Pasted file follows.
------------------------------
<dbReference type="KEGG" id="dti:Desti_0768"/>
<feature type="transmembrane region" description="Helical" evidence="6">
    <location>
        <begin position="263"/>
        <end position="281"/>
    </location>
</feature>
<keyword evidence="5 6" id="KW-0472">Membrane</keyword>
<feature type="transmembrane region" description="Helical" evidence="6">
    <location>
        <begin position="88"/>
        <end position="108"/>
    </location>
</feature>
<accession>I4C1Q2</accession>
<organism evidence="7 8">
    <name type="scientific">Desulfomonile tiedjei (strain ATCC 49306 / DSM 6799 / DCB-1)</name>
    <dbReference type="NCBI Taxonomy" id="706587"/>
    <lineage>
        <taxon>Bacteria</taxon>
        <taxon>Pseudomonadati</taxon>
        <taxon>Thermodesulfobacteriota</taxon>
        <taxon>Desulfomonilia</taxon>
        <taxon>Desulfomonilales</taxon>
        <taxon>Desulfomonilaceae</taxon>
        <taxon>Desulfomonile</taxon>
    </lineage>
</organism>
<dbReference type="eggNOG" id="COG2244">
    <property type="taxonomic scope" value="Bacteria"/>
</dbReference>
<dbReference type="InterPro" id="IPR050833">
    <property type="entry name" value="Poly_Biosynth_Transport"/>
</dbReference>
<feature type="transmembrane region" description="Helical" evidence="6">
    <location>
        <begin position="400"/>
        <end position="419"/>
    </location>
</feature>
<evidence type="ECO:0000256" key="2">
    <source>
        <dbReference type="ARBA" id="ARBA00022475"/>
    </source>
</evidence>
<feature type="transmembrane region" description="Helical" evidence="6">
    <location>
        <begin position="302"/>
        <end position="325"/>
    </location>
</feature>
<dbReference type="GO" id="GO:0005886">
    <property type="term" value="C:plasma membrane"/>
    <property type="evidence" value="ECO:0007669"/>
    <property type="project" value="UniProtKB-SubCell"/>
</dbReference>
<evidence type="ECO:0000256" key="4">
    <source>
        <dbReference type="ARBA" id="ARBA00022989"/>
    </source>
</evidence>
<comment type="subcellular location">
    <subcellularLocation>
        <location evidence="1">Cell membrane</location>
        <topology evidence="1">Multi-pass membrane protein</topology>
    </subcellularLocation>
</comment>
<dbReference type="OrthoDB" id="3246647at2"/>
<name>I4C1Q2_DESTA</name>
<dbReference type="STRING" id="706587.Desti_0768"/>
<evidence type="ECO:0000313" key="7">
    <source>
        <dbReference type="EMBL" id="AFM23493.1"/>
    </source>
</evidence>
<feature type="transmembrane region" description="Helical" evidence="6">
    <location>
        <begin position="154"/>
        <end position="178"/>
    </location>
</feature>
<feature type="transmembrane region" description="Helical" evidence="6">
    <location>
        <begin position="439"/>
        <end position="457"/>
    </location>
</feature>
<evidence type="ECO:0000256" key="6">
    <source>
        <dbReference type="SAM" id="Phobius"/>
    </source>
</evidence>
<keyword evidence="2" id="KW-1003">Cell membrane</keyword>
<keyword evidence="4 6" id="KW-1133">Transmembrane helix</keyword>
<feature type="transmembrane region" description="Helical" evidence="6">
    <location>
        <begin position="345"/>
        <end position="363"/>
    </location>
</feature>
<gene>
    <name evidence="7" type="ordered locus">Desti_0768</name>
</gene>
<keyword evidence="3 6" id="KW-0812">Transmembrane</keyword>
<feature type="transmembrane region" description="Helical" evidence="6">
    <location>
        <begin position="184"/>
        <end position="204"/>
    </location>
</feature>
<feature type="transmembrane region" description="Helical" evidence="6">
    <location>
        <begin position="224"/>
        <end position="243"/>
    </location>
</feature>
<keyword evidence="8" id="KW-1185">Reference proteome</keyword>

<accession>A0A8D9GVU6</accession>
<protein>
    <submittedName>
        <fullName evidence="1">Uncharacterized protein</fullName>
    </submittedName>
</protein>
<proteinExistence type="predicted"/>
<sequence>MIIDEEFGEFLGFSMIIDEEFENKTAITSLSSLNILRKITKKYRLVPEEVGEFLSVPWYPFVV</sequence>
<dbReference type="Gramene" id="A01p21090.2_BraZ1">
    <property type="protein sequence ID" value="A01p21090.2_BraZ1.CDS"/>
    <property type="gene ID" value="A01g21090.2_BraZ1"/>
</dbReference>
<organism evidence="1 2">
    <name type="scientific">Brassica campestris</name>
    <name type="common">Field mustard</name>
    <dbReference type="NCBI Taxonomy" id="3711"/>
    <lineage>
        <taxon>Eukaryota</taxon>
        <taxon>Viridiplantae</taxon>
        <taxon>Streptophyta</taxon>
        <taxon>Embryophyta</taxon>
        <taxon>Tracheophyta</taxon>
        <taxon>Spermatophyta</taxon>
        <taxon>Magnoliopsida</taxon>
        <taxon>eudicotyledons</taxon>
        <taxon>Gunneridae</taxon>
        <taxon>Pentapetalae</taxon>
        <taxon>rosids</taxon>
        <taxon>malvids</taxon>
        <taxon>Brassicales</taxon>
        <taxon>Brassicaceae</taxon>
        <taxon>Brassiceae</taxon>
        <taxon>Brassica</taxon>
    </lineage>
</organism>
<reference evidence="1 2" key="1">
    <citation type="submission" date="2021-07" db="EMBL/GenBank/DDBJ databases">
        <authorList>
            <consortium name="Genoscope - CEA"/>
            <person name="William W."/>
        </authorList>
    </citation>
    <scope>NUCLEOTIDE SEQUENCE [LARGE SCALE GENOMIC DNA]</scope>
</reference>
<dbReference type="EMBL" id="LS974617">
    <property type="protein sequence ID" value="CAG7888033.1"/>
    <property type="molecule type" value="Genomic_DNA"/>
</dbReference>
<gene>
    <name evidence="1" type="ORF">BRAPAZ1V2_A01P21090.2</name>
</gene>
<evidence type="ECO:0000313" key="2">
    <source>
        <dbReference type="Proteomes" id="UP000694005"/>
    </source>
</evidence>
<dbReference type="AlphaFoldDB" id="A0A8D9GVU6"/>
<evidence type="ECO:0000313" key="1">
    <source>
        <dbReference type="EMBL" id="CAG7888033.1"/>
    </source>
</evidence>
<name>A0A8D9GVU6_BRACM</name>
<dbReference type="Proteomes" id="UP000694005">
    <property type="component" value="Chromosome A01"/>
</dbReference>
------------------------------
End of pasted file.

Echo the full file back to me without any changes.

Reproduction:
<dbReference type="KEGG" id="dti:Desti_0768"/>
<feature type="transmembrane region" description="Helical" evidence="6">
    <location>
        <begin position="263"/>
        <end position="281"/>
    </location>
</feature>
<keyword evidence="5 6" id="KW-0472">Membrane</keyword>
<feature type="transmembrane region" description="Helical" evidence="6">
    <location>
        <begin position="88"/>
        <end position="108"/>
    </location>
</feature>
<accession>I4C1Q2</accession>
<organism evidence="7 8">
    <name type="scientific">Desulfomonile tiedjei (strain ATCC 49306 / DSM 6799 / DCB-1)</name>
    <dbReference type="NCBI Taxonomy" id="706587"/>
    <lineage>
        <taxon>Bacteria</taxon>
        <taxon>Pseudomonadati</taxon>
        <taxon>Thermodesulfobacteriota</taxon>
        <taxon>Desulfomonilia</taxon>
        <taxon>Desulfomonilales</taxon>
        <taxon>Desulfomonilaceae</taxon>
        <taxon>Desulfomonile</taxon>
    </lineage>
</organism>
<dbReference type="eggNOG" id="COG2244">
    <property type="taxonomic scope" value="Bacteria"/>
</dbReference>
<dbReference type="InterPro" id="IPR050833">
    <property type="entry name" value="Poly_Biosynth_Transport"/>
</dbReference>
<feature type="transmembrane region" description="Helical" evidence="6">
    <location>
        <begin position="400"/>
        <end position="419"/>
    </location>
</feature>
<evidence type="ECO:0000256" key="2">
    <source>
        <dbReference type="ARBA" id="ARBA00022475"/>
    </source>
</evidence>
<feature type="transmembrane region" description="Helical" evidence="6">
    <location>
        <begin position="302"/>
        <end position="325"/>
    </location>
</feature>
<dbReference type="GO" id="GO:0005886">
    <property type="term" value="C:plasma membrane"/>
    <property type="evidence" value="ECO:0007669"/>
    <property type="project" value="UniProtKB-SubCell"/>
</dbReference>
<evidence type="ECO:0000256" key="4">
    <source>
        <dbReference type="ARBA" id="ARBA00022989"/>
    </source>
</evidence>
<comment type="subcellular location">
    <subcellularLocation>
        <location evidence="1">Cell membrane</location>
        <topology evidence="1">Multi-pass membrane protein</topology>
    </subcellularLocation>
</comment>
<dbReference type="OrthoDB" id="3246647at2"/>
<name>I4C1Q2_DESTA</name>
<dbReference type="STRING" id="706587.Desti_0768"/>
<evidence type="ECO:0000313" key="7">
    <source>
        <dbReference type="EMBL" id="AFM23493.1"/>
    </source>
</evidence>
<feature type="transmembrane region" description="Helical" evidence="6">
    <location>
        <begin position="154"/>
        <end position="178"/>
    </location>
</feature>
<feature type="transmembrane region" description="Helical" evidence="6">
    <location>
        <begin position="439"/>
        <end position="457"/>
    </location>
</feature>
<evidence type="ECO:0000256" key="6">
    <source>
        <dbReference type="SAM" id="Phobius"/>
    </source>
</evidence>
<keyword evidence="2" id="KW-1003">Cell membrane</keyword>
<keyword evidence="4 6" id="KW-1133">Transmembrane helix</keyword>
<feature type="transmembrane region" description="Helical" evidence="6">
    <location>
        <begin position="345"/>
        <end position="363"/>
    </location>
</feature>
<gene>
    <name evidence="7" type="ordered locus">Desti_0768</name>
</gene>
<keyword evidence="3 6" id="KW-0812">Transmembrane</keyword>
<feature type="transmembrane region" description="Helical" evidence="6">
    <location>
        <begin position="184"/>
        <end position="204"/>
    </location>
</feature>
<feature type="transmembrane region" description="Helical" evidence="6">
    <location>
        <begin position="224"/>
        <end position="243"/>
    </location>
</feature>
<keyword evidence="8" id="KW-1185">Reference proteome</keyword>

<accession>A0A8D9GVU6</accession>
<protein>
    <submittedName>
        <fullName evidence="1">Uncharacterized protein</fullName>
    </submittedName>
</protein>
<proteinExistence type="predicted"/>
<sequence>MIIDEEFGEFLGFSMIIDEEFENKTAITSLSSLNILRKITKKYRLVPEEVGEFLSVPWYPFVV</sequence>
<dbReference type="Gramene" id="A01p21090.2_BraZ1">
    <property type="protein sequence ID" value="A01p21090.2_BraZ1.CDS"/>
    <property type="gene ID" value="A01g21090.2_BraZ1"/>
</dbReference>
<organism evidence="1 2">
    <name type="scientific">Brassica campestris</name>
    <name type="common">Field mustard</name>
    <dbReference type="NCBI Taxonomy" id="3711"/>
    <lineage>
        <taxon>Eukaryota</taxon>
        <taxon>Viridiplantae</taxon>
        <taxon>Streptophyta</taxon>
        <taxon>Embryophyta</taxon>
        <taxon>Tracheophyta</taxon>
        <taxon>Spermatophyta</taxon>
        <taxon>Magnoliopsida</taxon>
        <taxon>eudicotyledons</taxon>
        <taxon>Gunneridae</taxon>
        <taxon>Pentapetalae</taxon>
        <taxon>rosids</taxon>
        <taxon>malvids</taxon>
        <taxon>Brassicales</taxon>
        <taxon>Brassicaceae</taxon>
        <taxon>Brassiceae</taxon>
        <taxon>Brassica</taxon>
    </lineage>
</organism>
<reference evidence="1 2" key="1">
    <citation type="submission" date="2021-07" db="EMBL/GenBank/DDBJ databases">
        <authorList>
            <consortium name="Genoscope - CEA"/>
            <person name="William W."/>
        </authorList>
    </citation>
    <scope>NUCLEOTIDE SEQUENCE [LARGE SCALE GENOMIC DNA]</scope>
</reference>
<dbReference type="EMBL" id="LS974617">
    <property type="protein sequence ID" value="CAG7888033.1"/>
    <property type="molecule type" value="Genomic_DNA"/>
</dbReference>
<gene>
    <name evidence="1" type="ORF">BRAPAZ1V2_A01P21090.2</name>
</gene>
<evidence type="ECO:0000313" key="2">
    <source>
        <dbReference type="Proteomes" id="UP000694005"/>
    </source>
</evidence>
<dbReference type="AlphaFoldDB" id="A0A8D9GVU6"/>
<evidence type="ECO:0000313" key="1">
    <source>
        <dbReference type="EMBL" id="CAG7888033.1"/>
    </source>
</evidence>
<name>A0A8D9GVU6_BRACM</name>
<dbReference type="Proteomes" id="UP000694005">
    <property type="component" value="Chromosome A01"/>
</dbReference>